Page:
British Columbia

Human error or mechanical failure? Mystery remains around Vancouver freighter collision

The M.V. Pan Acacia was left with a hole in its bow after it was struck by a vessel heading to get fuel.

M.V. Pan Acacia was left with a hole in its bow after it was struck by a vessel heading to fuel station

The M.V. Pan Acacia sustained a 20 centimetre hole in its bow after it was hit by the M.V. Caravos Harmony in Vancouver Harbour, according to the Transportation Safety Board. (Don Marce/CBC)

Since this story was first published, the Transport Safety Board of Canada has updated its information on the collision. Read the new story here: TSB finds 'significant' damage on freighter struck in Vancouver Harbour collision 


The Transportation Safety Board says it's still investigating whether a collision between two freighters in Vancouver Harbour early Sunday morning was the result of human error or a mechanical problem.

TSB marine investigation manager Mohan Raman told CBC that the M.V. Pan Acacia had a 20 centimetre hole torn in its bow when it was struck by the M.V. Caravos Harmony.

At the time of the collision, the Caravos Harmony was heading to a bunker station to fuel up. it was under its own power and was being operated by a pilot.

The Pan Acacia was at anchor.

"There's a big hole on the side of the Pan Acacia that needs to be repaired, though it is above the waterline," said Raman.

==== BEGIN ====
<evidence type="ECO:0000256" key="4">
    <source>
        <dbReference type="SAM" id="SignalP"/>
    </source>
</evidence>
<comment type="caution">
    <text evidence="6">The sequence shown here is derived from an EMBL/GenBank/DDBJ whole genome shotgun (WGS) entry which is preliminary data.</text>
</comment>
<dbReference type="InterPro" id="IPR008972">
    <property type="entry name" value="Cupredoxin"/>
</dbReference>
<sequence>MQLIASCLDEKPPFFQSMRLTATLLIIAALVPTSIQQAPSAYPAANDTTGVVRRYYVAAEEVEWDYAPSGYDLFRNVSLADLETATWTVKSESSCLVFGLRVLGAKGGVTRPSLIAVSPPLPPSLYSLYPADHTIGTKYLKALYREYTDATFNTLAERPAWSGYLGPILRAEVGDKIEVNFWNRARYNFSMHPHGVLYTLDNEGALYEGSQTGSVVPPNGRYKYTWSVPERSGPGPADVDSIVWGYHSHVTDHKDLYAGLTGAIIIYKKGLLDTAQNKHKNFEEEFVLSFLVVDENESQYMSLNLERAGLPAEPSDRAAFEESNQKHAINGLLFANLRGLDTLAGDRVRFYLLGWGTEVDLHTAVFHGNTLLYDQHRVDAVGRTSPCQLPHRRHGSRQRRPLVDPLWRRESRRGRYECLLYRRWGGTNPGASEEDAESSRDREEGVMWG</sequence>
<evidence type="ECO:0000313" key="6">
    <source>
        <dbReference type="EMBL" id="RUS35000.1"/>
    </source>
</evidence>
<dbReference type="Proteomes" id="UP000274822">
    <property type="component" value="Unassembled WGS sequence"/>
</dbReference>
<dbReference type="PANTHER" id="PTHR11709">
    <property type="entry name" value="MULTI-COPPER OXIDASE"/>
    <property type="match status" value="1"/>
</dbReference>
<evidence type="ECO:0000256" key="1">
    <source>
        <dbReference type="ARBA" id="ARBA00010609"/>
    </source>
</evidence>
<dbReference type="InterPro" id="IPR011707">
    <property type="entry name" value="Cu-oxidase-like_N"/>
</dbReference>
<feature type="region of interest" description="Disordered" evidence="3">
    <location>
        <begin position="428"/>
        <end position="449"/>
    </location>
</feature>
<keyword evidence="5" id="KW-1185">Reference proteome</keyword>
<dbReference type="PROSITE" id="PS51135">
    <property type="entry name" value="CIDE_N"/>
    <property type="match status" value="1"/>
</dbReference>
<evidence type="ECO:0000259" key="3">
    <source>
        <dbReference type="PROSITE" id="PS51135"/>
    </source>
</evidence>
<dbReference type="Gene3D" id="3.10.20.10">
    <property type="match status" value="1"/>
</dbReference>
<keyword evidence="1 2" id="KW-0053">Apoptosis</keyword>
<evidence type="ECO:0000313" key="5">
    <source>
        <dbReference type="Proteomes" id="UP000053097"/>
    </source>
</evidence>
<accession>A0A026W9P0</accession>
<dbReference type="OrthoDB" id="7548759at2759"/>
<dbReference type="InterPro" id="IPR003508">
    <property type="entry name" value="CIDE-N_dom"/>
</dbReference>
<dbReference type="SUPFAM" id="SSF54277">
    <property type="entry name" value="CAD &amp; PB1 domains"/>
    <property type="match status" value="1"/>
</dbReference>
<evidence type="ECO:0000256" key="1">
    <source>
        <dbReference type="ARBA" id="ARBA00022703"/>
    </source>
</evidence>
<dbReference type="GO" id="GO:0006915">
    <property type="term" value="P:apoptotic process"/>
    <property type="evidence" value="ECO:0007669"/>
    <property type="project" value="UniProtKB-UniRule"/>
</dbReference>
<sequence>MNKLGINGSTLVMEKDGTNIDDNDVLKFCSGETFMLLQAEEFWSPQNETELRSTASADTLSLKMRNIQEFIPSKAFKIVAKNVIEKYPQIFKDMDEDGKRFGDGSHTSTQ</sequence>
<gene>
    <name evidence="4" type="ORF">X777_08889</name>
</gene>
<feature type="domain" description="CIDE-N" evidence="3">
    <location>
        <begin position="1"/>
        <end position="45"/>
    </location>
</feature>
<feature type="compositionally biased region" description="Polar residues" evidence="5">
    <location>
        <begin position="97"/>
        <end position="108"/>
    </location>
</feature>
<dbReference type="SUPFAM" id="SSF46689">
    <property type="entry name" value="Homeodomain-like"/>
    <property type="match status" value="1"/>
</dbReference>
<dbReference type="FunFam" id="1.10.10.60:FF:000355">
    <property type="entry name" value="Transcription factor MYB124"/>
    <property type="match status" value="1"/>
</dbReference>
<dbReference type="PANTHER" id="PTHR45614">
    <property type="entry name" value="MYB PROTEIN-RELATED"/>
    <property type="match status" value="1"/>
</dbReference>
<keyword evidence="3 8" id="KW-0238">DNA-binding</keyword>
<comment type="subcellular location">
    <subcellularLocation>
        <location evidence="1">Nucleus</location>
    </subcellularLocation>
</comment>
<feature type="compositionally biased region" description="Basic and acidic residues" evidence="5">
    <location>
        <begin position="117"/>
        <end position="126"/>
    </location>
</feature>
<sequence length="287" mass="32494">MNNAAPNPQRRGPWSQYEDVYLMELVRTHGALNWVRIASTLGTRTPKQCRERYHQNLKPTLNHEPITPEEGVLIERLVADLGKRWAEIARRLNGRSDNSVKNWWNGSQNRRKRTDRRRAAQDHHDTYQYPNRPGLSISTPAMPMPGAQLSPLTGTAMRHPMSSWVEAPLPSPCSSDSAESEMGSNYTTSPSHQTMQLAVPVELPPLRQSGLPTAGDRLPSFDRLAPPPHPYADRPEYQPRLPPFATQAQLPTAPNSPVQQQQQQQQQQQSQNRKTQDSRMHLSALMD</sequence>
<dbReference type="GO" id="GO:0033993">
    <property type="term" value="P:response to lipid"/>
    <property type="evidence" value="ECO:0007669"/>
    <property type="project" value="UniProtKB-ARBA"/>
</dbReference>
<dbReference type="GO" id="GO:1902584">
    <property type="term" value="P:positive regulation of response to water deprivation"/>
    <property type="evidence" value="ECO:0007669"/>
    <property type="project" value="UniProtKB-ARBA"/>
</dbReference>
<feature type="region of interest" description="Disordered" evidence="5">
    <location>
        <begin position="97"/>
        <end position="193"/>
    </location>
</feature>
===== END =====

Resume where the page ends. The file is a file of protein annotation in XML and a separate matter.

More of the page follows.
The M.V. Caravos Harmony was heading to a bunker fuel station when it struck the M.V. Pan Acacia early Sunday morning. (Don Marce/CBC)

No one was hurt in the collision and there was no reported pollution.

Raman said the Pan Acacia is a double hulled freighter and was empty of cargo when it was hit.

The Caravos Harmony was not damaged. Raman said he didn't know if it had cargo aboard. 

According to MarineTraffic.com, the Caravos Harmony has left Vancouver for Incheon, South Korea.

The Pan Acacia remains anchored in Vancouver Harbour. Raman said both vessels would need approval from Transport Canada to leave. 

"If they allow [the Pan Acacia] to go elsewhere for repairs, they would have to give clearance first," he said.

The collision has raised questions about Vancouver Harbour safety, especially with oil tanker traffic through the waters set to increase by approximately 10-fold upon completion of the Trans Mountain pipeline expansion project.  

But Raman said he doesn't believe this incident means there's cause for concern. 

"I don't think it's unsafe. Ships come in and out all the time and there are separate channels for them to travel in," he said. "So it's not a free-for-all inside Vancouver Harbour. It could just be one of those things."

It's not known how long the TSB report will take to complete.

The M.V. Caravos Harmony is registered in the Marshall Islands and is listed as a 2013 bulk carrier. The M.V. Pan Acacia is a 2010-built cargo ship with Panamanian registration.

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